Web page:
Redemption Impossible (German: Unter Menschen) is a documentary about the 40 chimps released from AIDS and hepatitis lab testing conducted by the Austrian pharma company Immuno. While it is a powerful and sad story, the film also focuses on the relationship between the chimps and their carers at the Gut Aiderbichl Sanctuary for Traumatized Chimpanzees and other Primates, two of which were once employees at the research lab. The film is at once complex and brutally straightforward, revealing the guilt and tangled emotions around the imprisonment of animals, and also shows the inner workings of the pharma industry's cruel machine.
Rest assured, this is not a "snuff" film, as some animal cruelty/rehabilitation documentaries can be. There is no blood, no hanging body parts, no beatings, electrocutions, or live throat-slitting. The look in the chimps' eyes, though they are now in better conditions, is enough.
After a successful presence at the Berlinale this year, the film has continued to get attention around the world, and is hopefully inspiring a lot of change. It takes us through the daily lives of the chimps in the sanctuary; the thoughts, traumas and dedication of their all-female team of carers; the shady details and deals carried out between animal trafficker Franz Sitter in Sierra Leone and Klaus Bieber and Abbas Buntu; the brave whistleblower Josef Schmuck; and the often frightening rationalizations put forth by Eugen Ruffingshofer, Immuno's lawyer during the time of the chimps' captivity. The best moment in the film is where the chimps are introduced to the newly built addition to the sanctuary -- an expansive, outdoor space where they are once again reunited with nature -- outside.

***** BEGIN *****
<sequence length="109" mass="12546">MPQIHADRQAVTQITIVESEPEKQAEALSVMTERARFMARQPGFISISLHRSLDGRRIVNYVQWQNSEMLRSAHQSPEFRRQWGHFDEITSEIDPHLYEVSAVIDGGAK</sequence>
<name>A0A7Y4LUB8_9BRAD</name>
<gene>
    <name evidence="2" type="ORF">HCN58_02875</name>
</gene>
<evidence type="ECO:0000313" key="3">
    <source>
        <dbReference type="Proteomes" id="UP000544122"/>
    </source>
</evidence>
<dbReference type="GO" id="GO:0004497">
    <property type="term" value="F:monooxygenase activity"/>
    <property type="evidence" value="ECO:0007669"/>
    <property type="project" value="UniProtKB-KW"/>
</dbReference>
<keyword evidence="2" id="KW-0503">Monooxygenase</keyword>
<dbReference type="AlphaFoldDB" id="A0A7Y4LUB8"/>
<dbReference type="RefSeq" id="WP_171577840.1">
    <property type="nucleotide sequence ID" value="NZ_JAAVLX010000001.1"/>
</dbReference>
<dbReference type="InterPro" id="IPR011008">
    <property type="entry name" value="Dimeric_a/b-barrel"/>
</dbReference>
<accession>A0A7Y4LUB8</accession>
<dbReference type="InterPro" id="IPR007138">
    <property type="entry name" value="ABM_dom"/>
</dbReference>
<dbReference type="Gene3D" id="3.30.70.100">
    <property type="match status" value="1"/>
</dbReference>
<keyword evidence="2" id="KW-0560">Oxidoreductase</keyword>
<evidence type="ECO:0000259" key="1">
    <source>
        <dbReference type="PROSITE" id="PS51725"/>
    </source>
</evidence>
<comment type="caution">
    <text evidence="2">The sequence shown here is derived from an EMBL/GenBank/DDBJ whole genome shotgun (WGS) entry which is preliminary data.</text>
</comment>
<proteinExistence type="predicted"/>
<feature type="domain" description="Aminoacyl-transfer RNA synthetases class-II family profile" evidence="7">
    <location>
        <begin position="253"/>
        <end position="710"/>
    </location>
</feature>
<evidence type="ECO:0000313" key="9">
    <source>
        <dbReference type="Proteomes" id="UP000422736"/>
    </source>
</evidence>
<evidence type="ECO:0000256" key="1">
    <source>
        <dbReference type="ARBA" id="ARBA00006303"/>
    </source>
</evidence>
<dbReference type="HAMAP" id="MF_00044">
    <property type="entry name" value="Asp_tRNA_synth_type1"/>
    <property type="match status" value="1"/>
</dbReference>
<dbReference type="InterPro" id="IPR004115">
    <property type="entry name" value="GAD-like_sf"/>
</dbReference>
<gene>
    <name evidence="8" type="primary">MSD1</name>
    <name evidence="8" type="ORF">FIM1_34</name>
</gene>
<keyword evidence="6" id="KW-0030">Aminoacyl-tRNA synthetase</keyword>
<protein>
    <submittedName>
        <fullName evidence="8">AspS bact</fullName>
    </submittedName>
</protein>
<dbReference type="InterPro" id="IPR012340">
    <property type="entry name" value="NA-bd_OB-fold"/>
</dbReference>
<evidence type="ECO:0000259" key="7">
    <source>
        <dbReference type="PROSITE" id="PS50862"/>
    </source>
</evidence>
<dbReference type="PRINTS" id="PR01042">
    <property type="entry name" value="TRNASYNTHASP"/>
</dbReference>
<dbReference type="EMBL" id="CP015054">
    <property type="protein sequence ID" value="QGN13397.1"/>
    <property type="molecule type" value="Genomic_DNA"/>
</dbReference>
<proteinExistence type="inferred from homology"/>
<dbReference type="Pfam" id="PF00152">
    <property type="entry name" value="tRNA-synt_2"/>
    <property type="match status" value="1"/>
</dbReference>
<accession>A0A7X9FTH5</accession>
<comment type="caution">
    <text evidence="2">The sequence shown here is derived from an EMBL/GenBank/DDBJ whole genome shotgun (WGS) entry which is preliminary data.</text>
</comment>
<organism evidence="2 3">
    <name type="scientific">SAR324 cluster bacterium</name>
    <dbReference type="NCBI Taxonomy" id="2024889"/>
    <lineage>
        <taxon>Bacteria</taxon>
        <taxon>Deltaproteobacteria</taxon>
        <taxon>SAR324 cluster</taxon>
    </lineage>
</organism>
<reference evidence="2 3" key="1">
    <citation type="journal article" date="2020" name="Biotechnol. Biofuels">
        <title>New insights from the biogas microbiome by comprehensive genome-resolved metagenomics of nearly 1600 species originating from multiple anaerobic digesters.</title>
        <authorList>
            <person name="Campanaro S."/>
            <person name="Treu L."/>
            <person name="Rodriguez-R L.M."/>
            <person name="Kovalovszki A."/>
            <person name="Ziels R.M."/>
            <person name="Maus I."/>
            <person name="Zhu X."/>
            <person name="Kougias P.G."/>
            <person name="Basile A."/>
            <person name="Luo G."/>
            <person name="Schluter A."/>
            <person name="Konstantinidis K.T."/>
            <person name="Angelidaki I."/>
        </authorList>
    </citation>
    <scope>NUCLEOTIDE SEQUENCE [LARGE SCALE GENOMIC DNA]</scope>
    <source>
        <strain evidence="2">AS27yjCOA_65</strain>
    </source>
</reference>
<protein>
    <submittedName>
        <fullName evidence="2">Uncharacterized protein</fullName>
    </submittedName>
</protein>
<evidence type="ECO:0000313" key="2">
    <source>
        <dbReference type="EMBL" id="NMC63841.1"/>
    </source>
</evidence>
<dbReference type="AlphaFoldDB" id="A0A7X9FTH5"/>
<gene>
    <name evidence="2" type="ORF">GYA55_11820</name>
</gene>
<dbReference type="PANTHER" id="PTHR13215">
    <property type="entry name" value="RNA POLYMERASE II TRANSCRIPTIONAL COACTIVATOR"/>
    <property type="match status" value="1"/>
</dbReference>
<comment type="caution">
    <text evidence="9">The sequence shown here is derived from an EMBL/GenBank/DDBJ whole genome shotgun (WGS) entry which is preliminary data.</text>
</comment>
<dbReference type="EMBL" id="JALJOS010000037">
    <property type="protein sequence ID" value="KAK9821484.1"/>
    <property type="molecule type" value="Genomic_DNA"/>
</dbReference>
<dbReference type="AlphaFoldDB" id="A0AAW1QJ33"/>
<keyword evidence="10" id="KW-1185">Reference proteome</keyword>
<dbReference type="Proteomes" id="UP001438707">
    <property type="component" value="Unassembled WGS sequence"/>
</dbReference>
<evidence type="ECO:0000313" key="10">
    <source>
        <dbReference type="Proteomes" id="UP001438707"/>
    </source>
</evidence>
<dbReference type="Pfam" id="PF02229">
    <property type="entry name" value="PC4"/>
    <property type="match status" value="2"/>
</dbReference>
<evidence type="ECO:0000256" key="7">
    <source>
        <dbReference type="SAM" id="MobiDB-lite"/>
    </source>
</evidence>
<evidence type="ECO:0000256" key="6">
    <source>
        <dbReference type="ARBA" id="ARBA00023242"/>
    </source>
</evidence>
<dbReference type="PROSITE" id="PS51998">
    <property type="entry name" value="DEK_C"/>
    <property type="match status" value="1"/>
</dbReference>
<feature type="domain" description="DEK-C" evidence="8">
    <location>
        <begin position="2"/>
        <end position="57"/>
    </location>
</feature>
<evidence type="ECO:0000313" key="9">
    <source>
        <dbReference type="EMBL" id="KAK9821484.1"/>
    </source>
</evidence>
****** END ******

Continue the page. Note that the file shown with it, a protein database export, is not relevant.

I am very happy to bring you a mailterview with one half of the directing team of Claus Strigel and Christian Rost.
Celeste Ramos: How did this project take shape as a film? Had you had a previous relationship with Gut Aiderbichl, or had you learned about the chimps through the news/other outlets beforehand?
Claus Strigel: Christian learned about it via the newspapers about a sanctuary with 40 chimps coming from a lab. As he already had contact with Gut Aiderbichl because of a previous film, we had the chance to obtain the exclusive shooting rights (this was very important). But the situation in the sanctuary is not (enough for) the movie. When we began investigating, we got wind of two important points that make the situation into a story: two of today's keepers where already (as young women) jailers in the lab. Fascinating. The second point was the crime story about the illegal importation of the chimps. There you have it: it could be a great film.